How to use git worktree to optimize git workflow

Git Worktree is a game-changer for handling multiple code branches. It's like having several work desks for each project you're on—no more constant branch switching. In this article, we unpack what Git Worktree is, how to set it up, and why it's a must-have for your software development toolkit.

How to use git worktree to optimize git workflow

Imagine you're working on multiple code branches at the same time. Usually, this would mean a lot of switching back and forth to make changes. Sounds tedious, doesn't it? That's where Git Worktree comes in. This Git feature simplifies things by letting you work on several branches all at once. In our article, we'll give you a deep dive into Git Worktree, covering its benefits, how you might use it, potential challenges, and tips for using it most effectively. Let's get started!

What is git worktree?

Git Worktree is a handy feature that came into the picture with Git version 2.5. Using this, developers can create multiple working directories from a single Git repository. Each guide is linked to a specific branch within the repository, allowing developers to carry on their work on different branches or features simultaneously.

Git worktrees, with each different branch in its own separate folder.
Source: Gitraken

This feature is a relief for all the developers working on complex code with multiple code branches. Without switching across different branches, developers can work in various branches without worrying about errors without switching across other branches. It has saved developers time and effort and reduced the risk of accidentally committing changes to the wrong branch.

How to use “git worktree”?

  1. Create a new git branch:

    Create a new branch in the Git repository, named “my-branch” using the following command.

    git branch first-branch
  2. Switch between git branch:

    You will see a new branch in your repository, but you will be in your working directory. To change to the new directory, check the working directory.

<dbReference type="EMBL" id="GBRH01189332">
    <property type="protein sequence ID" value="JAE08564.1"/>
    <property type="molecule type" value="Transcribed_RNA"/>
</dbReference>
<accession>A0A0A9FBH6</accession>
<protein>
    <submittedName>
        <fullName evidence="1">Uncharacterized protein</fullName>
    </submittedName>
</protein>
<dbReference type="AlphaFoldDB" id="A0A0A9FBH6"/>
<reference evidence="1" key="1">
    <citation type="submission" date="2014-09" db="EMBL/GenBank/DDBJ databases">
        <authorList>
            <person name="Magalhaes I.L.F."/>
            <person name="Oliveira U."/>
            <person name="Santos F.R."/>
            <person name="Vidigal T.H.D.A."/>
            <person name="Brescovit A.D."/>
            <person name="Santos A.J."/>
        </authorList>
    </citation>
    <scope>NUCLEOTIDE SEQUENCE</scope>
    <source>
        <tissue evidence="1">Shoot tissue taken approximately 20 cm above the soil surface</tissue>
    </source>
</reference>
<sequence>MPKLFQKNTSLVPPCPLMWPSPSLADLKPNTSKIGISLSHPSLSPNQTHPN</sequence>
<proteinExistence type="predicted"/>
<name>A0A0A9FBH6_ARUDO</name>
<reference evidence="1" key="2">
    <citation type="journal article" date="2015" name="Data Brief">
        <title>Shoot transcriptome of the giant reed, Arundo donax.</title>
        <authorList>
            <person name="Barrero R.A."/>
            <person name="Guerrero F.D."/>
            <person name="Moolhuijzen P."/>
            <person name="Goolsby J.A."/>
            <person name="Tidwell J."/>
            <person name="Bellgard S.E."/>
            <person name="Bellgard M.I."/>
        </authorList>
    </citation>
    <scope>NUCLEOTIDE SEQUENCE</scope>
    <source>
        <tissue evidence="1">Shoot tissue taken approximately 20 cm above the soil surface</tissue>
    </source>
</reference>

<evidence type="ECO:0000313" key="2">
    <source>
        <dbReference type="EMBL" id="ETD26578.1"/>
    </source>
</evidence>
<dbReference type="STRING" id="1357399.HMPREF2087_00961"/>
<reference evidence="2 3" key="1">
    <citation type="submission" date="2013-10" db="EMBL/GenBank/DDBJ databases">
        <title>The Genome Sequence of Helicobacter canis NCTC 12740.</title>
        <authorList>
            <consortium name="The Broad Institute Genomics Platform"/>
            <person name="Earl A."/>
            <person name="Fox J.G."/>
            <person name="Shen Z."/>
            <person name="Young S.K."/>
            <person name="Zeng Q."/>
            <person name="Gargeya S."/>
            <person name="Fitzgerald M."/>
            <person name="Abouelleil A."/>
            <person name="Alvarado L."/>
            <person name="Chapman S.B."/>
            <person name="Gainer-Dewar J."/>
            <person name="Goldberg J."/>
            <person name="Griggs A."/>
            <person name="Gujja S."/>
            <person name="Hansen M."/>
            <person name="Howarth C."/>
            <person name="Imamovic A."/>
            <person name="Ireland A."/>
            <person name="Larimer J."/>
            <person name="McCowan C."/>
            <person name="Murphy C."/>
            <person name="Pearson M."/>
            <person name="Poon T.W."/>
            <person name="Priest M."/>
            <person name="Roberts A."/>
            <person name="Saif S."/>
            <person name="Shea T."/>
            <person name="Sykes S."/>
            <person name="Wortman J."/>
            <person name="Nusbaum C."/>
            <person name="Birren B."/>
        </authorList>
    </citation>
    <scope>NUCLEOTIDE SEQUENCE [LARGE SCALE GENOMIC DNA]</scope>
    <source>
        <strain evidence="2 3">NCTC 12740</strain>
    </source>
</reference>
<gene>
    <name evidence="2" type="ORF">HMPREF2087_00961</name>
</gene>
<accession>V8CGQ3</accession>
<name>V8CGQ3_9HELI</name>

git checkout first-branch
  3. Create worktree:

    Now, you are in the new branch. You can use git worktree to create a new work tree for the branch using the below command.

    (git worktree add <path> <branch>)

    - Where- <path> is the location where you want to create the new work tree

    - The <branch> argument specifies the branch that you want to use for the work tree

    git worktree add my-work-tree first-branch

    This will set up a new work tree in the given location and switch to the my-branch branch within that work tree.
  4. Pushing changes to worktree:

    You can use the work tree just like any typical folder and make required changes to its files. You can use the simple git add, and git commit commands.

    git add <files>

    git commit -m "Commit changes"

    Now push the changes to the remote repository using the git push command.

    git push origin first-branch
  5. Removing worktree:

    To remove the no longer needed worktree, run the following command to save some space.

    git worktree remove [-f] first-branch

Benefits of using git worktree

Curious about how “Git Worktree” improves the software development process? The below benefits shed some light on it.

  1. Parallel workflows:

    As Git Worktree allows developers to work on multiple branches simultaneously, they can work on different features or bugs at the same time. Deploying new features and instant on-demand changes can be implemented quickly to fast-track the entire software delivery process. This efficiency can lead to quicker releases, adaptability to market needs, and a high chance of competitive advantage.
  2. Optimized resource allocation:

    Efficient development practices lead to cost savings. By enabling parallel workflows without frequent context switching, Git Worktree can reduce the person-hours required for simple to complex tasks and minimize downtime. It allows developers to address critical fixes in one branch while continuing regular work in another. It helps organizations to put the right resources in the right place without overusing them. When everything works fine, it will bring better results to business.
  3. Improved team collaboration:

    Multiple team members can work on different branches or features without interfering with each other’s work. This can benefit large teams or teams distributed across different geographies and time zones.
  4. Robust testing and reduced Risks:

    Developers can experiment and test new features in isolation without affecting the main development branch. This encourages innovation while minimizing disruptions to the main product. Developers and QA (Quality Assurance) teams can do parallel testing without complex setups or multiple repository clones.

    Addressing bugs is crucial and can interrupt ongoing tasks. Instead of constantly stashing changes, having separate folders via worktrees for different tasks streamlines the process.

5. Continuous Integration (CI) and Continuous Deployment (CD) Ease: